FirstEnergy, DeWine’s office and others still far from full disclosure on HB 6

FirstEnergy, DeWine’s office and others still far from full disclosure on HB 6

October 14, 2021 0 By administrator

Advocates, lawmakers, regulators and the public still can’t get all documents relevant to the state’s $60 million House Bill 6 scandal involving ousted Ohio House Speaker Larry Householder, FirstEnergy and others. Barriers include protective orders, privilege and confidentiality claims, delays and other roadblocks.

The Public Utilities Commission of Ohio “must first broadly investigate FirstEnergy in order to learn the facts for remedying any consumer harm,” said Merrilee Embs, spokesperson for Ohio Consumers’ Counsel Bruce Weston. “Ohioans are owed the facts by their state government. Unfortunately, in PUCO cases some facts can be hard to come by from FirstEnergy.”

In broad terms, federal and state court cases allege that FirstEnergy, its affiliates, and others paid roughly $60 million to dark money groups to elect supporters of Householder, secure the passage of HB 6, and block a voter referendum to stop it. FirstEnergy has also admitted to paying millions of dollars to a company linked to Sam Randazzo, including $4.3 million shortly before he became chair of the Public Utilities Commission of Ohio.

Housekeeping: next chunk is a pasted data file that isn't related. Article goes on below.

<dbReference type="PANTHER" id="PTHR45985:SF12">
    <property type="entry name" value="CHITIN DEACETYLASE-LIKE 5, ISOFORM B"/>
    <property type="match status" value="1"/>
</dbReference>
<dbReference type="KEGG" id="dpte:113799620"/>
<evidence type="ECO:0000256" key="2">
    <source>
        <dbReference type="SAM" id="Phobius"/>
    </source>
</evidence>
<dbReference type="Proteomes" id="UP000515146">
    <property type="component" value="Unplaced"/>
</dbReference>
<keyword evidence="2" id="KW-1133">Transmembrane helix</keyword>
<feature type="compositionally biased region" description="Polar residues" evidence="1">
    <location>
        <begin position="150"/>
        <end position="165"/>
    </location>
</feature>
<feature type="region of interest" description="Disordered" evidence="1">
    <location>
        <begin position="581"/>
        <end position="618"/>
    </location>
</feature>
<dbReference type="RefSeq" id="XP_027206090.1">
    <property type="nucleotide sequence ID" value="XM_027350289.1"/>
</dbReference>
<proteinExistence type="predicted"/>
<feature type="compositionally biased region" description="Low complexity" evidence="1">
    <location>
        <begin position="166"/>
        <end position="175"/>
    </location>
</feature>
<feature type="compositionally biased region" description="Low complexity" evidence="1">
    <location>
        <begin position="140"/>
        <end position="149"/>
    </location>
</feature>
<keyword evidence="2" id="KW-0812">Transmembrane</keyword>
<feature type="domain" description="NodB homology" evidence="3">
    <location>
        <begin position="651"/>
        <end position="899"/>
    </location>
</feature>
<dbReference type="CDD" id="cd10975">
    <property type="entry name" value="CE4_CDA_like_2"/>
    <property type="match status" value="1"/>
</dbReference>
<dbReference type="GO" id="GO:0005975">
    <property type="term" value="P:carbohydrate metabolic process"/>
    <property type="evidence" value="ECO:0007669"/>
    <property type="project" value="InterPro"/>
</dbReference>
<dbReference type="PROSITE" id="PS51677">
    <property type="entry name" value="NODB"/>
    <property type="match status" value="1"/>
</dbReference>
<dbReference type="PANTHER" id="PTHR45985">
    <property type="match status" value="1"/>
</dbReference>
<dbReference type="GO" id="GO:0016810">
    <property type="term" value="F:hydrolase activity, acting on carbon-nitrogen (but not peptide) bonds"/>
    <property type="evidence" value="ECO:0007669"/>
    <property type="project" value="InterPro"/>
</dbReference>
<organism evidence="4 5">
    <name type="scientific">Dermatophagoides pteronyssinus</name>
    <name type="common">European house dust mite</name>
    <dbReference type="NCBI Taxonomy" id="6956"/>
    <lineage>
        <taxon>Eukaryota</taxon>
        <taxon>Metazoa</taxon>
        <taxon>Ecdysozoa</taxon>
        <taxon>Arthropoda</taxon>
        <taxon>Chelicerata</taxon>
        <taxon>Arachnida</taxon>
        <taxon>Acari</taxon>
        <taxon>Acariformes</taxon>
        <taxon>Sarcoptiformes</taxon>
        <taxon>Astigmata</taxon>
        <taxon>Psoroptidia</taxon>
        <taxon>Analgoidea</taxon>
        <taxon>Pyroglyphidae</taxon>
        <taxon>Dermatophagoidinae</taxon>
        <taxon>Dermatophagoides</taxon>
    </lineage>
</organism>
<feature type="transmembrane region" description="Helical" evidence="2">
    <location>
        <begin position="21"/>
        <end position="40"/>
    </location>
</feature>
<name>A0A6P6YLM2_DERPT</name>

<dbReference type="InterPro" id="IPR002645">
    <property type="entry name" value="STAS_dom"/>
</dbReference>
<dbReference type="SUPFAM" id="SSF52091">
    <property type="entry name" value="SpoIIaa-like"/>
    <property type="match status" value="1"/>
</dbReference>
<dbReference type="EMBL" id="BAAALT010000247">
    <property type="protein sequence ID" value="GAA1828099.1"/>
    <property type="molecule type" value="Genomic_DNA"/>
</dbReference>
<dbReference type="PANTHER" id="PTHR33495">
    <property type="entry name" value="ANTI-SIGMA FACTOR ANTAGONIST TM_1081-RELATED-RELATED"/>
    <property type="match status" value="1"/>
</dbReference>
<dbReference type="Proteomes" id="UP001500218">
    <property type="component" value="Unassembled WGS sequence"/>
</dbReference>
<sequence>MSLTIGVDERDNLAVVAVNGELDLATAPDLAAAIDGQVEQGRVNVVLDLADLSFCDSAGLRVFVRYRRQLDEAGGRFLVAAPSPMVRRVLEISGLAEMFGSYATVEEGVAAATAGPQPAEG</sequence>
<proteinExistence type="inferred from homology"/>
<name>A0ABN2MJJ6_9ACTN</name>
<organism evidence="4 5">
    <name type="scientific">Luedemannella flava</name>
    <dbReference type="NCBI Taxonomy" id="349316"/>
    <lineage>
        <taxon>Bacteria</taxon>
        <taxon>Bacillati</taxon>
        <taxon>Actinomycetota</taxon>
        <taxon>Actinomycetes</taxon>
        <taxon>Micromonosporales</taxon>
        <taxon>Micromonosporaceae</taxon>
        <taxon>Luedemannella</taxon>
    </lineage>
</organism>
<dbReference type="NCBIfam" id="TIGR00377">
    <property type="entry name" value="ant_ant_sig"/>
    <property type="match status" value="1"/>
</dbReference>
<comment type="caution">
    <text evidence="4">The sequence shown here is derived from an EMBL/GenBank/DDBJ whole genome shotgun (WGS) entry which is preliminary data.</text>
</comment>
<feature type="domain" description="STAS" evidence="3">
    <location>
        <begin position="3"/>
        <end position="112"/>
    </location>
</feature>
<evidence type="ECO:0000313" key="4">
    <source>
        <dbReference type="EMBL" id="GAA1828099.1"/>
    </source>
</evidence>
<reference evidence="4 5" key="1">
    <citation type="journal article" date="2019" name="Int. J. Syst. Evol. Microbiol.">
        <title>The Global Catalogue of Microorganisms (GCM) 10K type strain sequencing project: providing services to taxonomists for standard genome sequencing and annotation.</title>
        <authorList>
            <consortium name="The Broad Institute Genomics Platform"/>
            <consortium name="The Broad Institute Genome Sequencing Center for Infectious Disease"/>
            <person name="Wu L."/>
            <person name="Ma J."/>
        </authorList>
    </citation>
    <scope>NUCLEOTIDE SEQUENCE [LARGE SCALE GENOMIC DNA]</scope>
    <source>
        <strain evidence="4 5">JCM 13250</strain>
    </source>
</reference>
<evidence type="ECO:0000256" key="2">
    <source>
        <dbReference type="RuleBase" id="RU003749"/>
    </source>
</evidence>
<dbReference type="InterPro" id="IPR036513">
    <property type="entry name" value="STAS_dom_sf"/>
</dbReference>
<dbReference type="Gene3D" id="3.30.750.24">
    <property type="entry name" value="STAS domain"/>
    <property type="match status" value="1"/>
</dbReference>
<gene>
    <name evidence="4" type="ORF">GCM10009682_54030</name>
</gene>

HB 6’s nuclear subsidies and recession-proofing provisions have been repealed. However, other parts of the law still require Ohioans to pay roughly $233,000 per day for two 1950s-era coal plants, known as the OVEC plants. The law also gutted Ohio’s clean energy standards.

Although FirstEnergy made some admissions this summer, the company is “still trying to sit on more details and information that seem really important for a lot of people to understand what potential penalties the company could still be facing going forward,” said Dave Anderson, policy and communications manager for the Energy and Policy Institute.

“What we’ve seen to date suggests there’s a lot not to trust,” Anderson said.

Resisting disclosures

At the Public Utilities Commission, for example, FirstEnergy wants to block a mid-case appeal by the Office of the Ohio Consumers’ Counsel on document production issues. Among other things, the Consumers’ Counsel wants copies of all documents from the investigation that led FirstEnergy to fire former CEO Chuck Jones and others. Those materials presumably include information about Randazzo. The requested documents could also reveal more about payments to Generation Now and other dark money groups that allegedly furthered Householder’s and FirstEnergy’s interests.

The Consumers’ Counsel also wants documents FirstEnergy may have produced in civil court cases, such as shareholder lawsuits against the company. Some of those cases are on hold during the criminal case against Householder and others. In cases that are moving ahead, FirstEnergy has sought court orders to restrict who sees documents produced to various parties. In at least one case, opponents can’t even share the materials with lawyers in other cases against the company. So, the Consumers’ Counsel needs…

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